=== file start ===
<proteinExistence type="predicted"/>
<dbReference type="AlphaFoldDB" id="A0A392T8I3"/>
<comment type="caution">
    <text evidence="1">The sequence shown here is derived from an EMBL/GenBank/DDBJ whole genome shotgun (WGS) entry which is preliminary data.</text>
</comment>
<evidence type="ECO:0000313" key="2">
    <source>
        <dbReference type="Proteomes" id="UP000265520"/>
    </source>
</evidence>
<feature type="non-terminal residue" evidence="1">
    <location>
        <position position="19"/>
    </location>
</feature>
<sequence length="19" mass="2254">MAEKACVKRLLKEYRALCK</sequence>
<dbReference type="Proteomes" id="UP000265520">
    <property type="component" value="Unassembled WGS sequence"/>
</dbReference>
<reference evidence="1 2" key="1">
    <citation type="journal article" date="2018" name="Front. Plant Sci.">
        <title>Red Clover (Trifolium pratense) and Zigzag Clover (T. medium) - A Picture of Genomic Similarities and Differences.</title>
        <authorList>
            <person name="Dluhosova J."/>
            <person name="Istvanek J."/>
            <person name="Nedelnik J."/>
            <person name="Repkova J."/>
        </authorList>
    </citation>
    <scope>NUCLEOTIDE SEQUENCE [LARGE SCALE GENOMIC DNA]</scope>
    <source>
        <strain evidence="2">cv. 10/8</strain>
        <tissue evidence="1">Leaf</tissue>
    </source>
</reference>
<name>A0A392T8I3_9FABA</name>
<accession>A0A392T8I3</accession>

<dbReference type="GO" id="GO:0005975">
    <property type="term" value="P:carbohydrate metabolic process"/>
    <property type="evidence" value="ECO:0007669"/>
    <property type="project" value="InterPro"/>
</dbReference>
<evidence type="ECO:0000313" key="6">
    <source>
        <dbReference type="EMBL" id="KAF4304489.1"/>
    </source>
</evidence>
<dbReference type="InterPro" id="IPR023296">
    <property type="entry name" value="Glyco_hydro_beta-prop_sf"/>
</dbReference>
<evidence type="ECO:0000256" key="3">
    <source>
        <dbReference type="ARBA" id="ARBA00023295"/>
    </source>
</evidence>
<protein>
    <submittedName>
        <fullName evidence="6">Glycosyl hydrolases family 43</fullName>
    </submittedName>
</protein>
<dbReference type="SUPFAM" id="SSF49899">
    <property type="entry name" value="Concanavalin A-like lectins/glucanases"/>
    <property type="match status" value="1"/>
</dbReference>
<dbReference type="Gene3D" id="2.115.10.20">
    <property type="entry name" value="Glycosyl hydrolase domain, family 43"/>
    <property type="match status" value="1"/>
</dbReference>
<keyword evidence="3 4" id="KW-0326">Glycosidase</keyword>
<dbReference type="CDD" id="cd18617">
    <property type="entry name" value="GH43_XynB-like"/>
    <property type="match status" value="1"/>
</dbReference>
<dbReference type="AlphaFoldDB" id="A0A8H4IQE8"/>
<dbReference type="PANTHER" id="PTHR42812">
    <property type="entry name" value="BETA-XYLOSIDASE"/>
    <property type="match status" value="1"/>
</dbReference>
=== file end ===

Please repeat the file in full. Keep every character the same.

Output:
<proteinExistence type="predicted"/>
<dbReference type="AlphaFoldDB" id="A0A392T8I3"/>
<comment type="caution">
    <text evidence="1">The sequence shown here is derived from an EMBL/GenBank/DDBJ whole genome shotgun (WGS) entry which is preliminary data.</text>
</comment>
<evidence type="ECO:0000313" key="2">
    <source>
        <dbReference type="Proteomes" id="UP000265520"/>
    </source>
</evidence>
<feature type="non-terminal residue" evidence="1">
    <location>
        <position position="19"/>
    </location>
</feature>
<sequence length="19" mass="2254">MAEKACVKRLLKEYRALCK</sequence>
<dbReference type="Proteomes" id="UP000265520">
    <property type="component" value="Unassembled WGS sequence"/>
</dbReference>
<reference evidence="1 2" key="1">
    <citation type="journal article" date="2018" name="Front. Plant Sci.">
        <title>Red Clover (Trifolium pratense) and Zigzag Clover (T. medium) - A Picture of Genomic Similarities and Differences.</title>
        <authorList>
            <person name="Dluhosova J."/>
            <person name="Istvanek J."/>
            <person name="Nedelnik J."/>
            <person name="Repkova J."/>
        </authorList>
    </citation>
    <scope>NUCLEOTIDE SEQUENCE [LARGE SCALE GENOMIC DNA]</scope>
    <source>
        <strain evidence="2">cv. 10/8</strain>
        <tissue evidence="1">Leaf</tissue>
    </source>
</reference>
<name>A0A392T8I3_9FABA</name>
<accession>A0A392T8I3</accession>

<dbReference type="GO" id="GO:0005975">
    <property type="term" value="P:carbohydrate metabolic process"/>
    <property type="evidence" value="ECO:0007669"/>
    <property type="project" value="InterPro"/>
</dbReference>
<evidence type="ECO:0000313" key="6">
    <source>
        <dbReference type="EMBL" id="KAF4304489.1"/>
    </source>
</evidence>
<dbReference type="InterPro" id="IPR023296">
    <property type="entry name" value="Glyco_hydro_beta-prop_sf"/>
</dbReference>
<evidence type="ECO:0000256" key="3">
    <source>
        <dbReference type="ARBA" id="ARBA00023295"/>
    </source>
</evidence>
<protein>
    <submittedName>
        <fullName evidence="6">Glycosyl hydrolases family 43</fullName>
    </submittedName>
</protein>
<dbReference type="SUPFAM" id="SSF49899">
    <property type="entry name" value="Concanavalin A-like lectins/glucanases"/>
    <property type="match status" value="1"/>
</dbReference>
<dbReference type="Gene3D" id="2.115.10.20">
    <property type="entry name" value="Glycosyl hydrolase domain, family 43"/>
    <property type="match status" value="1"/>
</dbReference>
<keyword evidence="3 4" id="KW-0326">Glycosidase</keyword>
<dbReference type="CDD" id="cd18617">
    <property type="entry name" value="GH43_XynB-like"/>
    <property type="match status" value="1"/>
</dbReference>
<dbReference type="AlphaFoldDB" id="A0A8H4IQE8"/>
<dbReference type="PANTHER" id="PTHR42812">
    <property type="entry name" value="BETA-XYLOSIDASE"/>
    <property type="match status" value="1"/>
</dbReference>